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When you extend a runway at South Florida's second-busiest airport, it involves a little more than roto-tilling a patch of grass. Building the 8,000-foot long, 17-inch thick South Runway that opened yesterday at Ft. Lauderdale-Hollywood International (FLL) actually required 12 different tunnels --to accommodate roads as well as railroad tracks-- 535,000 square yards of concrete, and 90 miles of electrical and lighting cable.

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When we talk about DOT's TIGER program, we often use the word, "transformative." Because the projects that we have selected for these grants since the program's beginning in 2009 have been projects that make a significant difference to their communities.

And this past weekend in Tulsa, I saw a terrific demonstration of TIGER's transformative power in not one --but two-- grrrrrreat! projects, the I-244 Bridges and the Riverside Drive-Gathering Place Multimodal Access Project...

Photo of Victor Mendez in Tulsa
Deputy Transportation Secretary Victor Mendez speaking at ribbon-cutting for I-244 Eastbound Bridge; photos by Stephen Pingry, Tulsa World.
Continue Reading DOT's TIGER, ››
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Over the past few days, I've toured some of the projects selected to receive TIGER grants this year, and that includes the TRI-Mississippi Three-County Road Improvements Program. Now, Claiborne, Franklin, and Jefferson are among those counties with the fewest transportation options in America. To get anywhere in these rural counties –to run errands, to go to school, to commute to area employers like Grand Gulf Nuclear– you have to drive. There’s no other option.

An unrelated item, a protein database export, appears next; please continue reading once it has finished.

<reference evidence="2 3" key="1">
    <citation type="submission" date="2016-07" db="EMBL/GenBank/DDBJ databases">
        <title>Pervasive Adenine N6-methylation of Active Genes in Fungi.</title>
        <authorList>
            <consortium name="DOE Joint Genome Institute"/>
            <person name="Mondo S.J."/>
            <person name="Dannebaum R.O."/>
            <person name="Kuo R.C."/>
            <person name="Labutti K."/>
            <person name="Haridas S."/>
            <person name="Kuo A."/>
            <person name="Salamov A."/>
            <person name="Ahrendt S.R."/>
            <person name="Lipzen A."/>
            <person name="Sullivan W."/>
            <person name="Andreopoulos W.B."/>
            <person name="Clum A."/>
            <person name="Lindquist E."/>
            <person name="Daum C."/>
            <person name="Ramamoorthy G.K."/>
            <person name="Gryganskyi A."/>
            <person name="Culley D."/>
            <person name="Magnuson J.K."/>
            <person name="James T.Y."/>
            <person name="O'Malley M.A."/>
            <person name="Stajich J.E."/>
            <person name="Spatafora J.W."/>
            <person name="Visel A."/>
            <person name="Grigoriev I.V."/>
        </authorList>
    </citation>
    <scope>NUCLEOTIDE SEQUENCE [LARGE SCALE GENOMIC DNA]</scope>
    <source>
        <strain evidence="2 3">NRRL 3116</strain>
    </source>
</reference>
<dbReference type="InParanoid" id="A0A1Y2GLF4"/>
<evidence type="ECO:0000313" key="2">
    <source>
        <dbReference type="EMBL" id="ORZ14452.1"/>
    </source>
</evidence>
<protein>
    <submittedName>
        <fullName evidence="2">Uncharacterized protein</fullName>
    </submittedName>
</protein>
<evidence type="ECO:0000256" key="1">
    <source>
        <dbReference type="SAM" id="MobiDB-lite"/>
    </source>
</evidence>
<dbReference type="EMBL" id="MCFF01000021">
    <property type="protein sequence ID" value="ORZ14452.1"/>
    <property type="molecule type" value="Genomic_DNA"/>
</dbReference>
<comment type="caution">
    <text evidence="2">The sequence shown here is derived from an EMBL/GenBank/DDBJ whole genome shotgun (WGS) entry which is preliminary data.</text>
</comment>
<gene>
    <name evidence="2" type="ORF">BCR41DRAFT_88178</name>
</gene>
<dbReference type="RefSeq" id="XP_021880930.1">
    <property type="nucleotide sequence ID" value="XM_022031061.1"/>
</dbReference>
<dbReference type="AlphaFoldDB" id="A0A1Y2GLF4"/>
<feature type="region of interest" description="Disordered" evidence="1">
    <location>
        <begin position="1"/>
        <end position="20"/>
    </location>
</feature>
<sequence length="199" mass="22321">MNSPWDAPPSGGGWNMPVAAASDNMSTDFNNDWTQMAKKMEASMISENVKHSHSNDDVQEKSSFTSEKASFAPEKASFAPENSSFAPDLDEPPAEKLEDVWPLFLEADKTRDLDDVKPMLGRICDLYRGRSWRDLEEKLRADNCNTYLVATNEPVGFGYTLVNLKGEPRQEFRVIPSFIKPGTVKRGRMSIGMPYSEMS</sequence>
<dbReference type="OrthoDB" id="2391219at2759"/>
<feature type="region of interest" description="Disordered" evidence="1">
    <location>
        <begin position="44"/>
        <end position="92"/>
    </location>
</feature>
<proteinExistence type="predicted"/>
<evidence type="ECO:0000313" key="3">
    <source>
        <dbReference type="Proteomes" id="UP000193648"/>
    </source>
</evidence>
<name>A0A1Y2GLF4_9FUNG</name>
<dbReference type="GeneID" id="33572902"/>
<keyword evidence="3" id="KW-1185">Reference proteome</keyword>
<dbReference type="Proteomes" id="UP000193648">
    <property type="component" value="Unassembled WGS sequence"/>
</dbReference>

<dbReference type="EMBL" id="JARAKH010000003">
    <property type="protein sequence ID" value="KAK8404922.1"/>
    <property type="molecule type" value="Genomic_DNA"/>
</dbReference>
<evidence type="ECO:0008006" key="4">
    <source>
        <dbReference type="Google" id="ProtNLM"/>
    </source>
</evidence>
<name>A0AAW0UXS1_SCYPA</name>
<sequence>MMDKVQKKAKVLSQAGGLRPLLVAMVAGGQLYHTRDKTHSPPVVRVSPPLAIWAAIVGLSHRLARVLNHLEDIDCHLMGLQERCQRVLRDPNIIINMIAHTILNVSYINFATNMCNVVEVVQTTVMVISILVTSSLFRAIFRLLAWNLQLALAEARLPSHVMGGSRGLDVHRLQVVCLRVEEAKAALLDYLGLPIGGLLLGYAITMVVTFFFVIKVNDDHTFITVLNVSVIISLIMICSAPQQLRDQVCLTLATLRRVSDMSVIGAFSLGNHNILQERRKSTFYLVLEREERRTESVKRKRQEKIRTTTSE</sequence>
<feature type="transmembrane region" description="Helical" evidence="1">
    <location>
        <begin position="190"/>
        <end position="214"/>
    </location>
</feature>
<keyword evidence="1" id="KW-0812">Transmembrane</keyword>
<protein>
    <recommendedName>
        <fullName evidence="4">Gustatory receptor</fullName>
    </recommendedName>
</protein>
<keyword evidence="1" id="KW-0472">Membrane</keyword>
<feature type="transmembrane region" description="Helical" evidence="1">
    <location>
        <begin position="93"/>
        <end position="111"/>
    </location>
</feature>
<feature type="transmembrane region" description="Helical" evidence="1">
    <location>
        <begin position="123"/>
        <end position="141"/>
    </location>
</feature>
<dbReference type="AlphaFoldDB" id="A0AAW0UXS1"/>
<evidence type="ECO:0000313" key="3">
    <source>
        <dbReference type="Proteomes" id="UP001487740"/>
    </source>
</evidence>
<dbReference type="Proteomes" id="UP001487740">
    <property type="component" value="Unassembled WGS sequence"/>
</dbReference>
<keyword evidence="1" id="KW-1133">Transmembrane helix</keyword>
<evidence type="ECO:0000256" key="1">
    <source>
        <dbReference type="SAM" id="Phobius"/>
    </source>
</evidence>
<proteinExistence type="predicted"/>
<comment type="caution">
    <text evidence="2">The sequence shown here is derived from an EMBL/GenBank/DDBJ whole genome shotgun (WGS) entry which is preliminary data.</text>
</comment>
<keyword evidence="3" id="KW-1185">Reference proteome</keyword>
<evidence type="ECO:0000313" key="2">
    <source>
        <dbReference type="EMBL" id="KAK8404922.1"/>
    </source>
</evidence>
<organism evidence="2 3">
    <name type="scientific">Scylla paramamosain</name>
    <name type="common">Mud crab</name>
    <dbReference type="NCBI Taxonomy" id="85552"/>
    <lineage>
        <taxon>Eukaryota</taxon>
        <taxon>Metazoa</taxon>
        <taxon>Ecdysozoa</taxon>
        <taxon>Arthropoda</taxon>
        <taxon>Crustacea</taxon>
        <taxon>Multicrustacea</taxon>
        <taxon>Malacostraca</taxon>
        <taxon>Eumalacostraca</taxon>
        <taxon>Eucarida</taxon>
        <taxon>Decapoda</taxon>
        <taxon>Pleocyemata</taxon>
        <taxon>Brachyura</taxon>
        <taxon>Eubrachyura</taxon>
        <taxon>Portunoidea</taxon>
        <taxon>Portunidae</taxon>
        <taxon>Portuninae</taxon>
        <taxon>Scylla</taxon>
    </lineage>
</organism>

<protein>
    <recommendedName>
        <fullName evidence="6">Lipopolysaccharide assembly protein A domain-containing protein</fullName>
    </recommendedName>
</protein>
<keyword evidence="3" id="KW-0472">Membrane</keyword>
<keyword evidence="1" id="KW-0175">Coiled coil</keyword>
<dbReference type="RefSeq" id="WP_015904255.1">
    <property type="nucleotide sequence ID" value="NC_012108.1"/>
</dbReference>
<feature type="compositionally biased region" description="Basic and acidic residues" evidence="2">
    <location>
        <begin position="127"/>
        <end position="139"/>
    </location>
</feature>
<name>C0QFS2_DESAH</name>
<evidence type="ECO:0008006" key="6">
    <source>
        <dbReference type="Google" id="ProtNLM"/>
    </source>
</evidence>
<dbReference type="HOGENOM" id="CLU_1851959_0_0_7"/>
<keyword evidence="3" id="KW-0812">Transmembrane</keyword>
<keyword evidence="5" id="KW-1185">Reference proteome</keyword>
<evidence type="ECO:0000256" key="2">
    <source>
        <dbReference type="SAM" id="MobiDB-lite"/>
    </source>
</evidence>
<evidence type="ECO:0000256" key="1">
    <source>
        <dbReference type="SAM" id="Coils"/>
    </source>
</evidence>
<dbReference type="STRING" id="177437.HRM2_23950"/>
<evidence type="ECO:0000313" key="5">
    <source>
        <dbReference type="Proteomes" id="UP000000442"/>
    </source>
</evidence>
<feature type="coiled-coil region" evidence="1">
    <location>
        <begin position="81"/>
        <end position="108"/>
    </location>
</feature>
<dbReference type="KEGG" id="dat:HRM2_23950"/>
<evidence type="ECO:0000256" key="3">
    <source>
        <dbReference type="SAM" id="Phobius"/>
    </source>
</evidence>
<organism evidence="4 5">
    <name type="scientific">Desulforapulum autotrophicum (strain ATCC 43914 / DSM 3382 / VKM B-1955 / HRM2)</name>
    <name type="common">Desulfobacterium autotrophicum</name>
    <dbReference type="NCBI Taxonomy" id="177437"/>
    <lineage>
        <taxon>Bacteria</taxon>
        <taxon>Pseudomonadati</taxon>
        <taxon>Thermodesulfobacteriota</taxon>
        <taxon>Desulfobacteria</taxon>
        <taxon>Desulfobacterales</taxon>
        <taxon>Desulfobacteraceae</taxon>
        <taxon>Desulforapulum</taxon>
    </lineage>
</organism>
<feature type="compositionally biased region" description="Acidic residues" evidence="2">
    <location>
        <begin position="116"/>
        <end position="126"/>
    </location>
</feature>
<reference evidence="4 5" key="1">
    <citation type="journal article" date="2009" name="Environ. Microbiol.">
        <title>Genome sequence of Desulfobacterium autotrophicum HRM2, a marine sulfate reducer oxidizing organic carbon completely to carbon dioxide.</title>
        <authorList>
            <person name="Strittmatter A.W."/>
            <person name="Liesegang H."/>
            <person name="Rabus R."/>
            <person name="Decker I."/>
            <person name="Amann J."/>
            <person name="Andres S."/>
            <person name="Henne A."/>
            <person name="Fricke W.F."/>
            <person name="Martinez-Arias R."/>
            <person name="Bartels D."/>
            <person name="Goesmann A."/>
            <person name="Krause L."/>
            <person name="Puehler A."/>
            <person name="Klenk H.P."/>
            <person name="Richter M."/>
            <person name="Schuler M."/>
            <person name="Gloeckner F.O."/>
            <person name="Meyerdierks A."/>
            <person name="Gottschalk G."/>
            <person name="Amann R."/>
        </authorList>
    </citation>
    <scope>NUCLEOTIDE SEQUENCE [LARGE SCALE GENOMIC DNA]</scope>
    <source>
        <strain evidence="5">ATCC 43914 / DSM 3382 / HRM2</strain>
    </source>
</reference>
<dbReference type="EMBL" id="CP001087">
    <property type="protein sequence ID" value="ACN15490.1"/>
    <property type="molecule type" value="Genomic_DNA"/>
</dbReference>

Which would be fine. Except, the counties’ roads are crumbling; they flood easily; and their bridges are greatly in need of repair.  In fact, 60 area bridges are rated “deficient.”

Photo of bridge in Franklin County

That’s why, this year, all of us at DOT were so pleased that Claiborne, Franklin, and Jefferson counties developed TRI-Mississippi to fix this problem...

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Today, I’m pleased to announce the sixth round of DOT’s TIGER program. We’re making nearly $600 million in grants and awarding them to 72 transportation projects across 46 states and in DC.

Over the last six years, we’ve awarded more than $4 billion in these TIGER grants, but this round of investment is probably the most crucial ever...

Map of U.S. showing locations of TIGER projects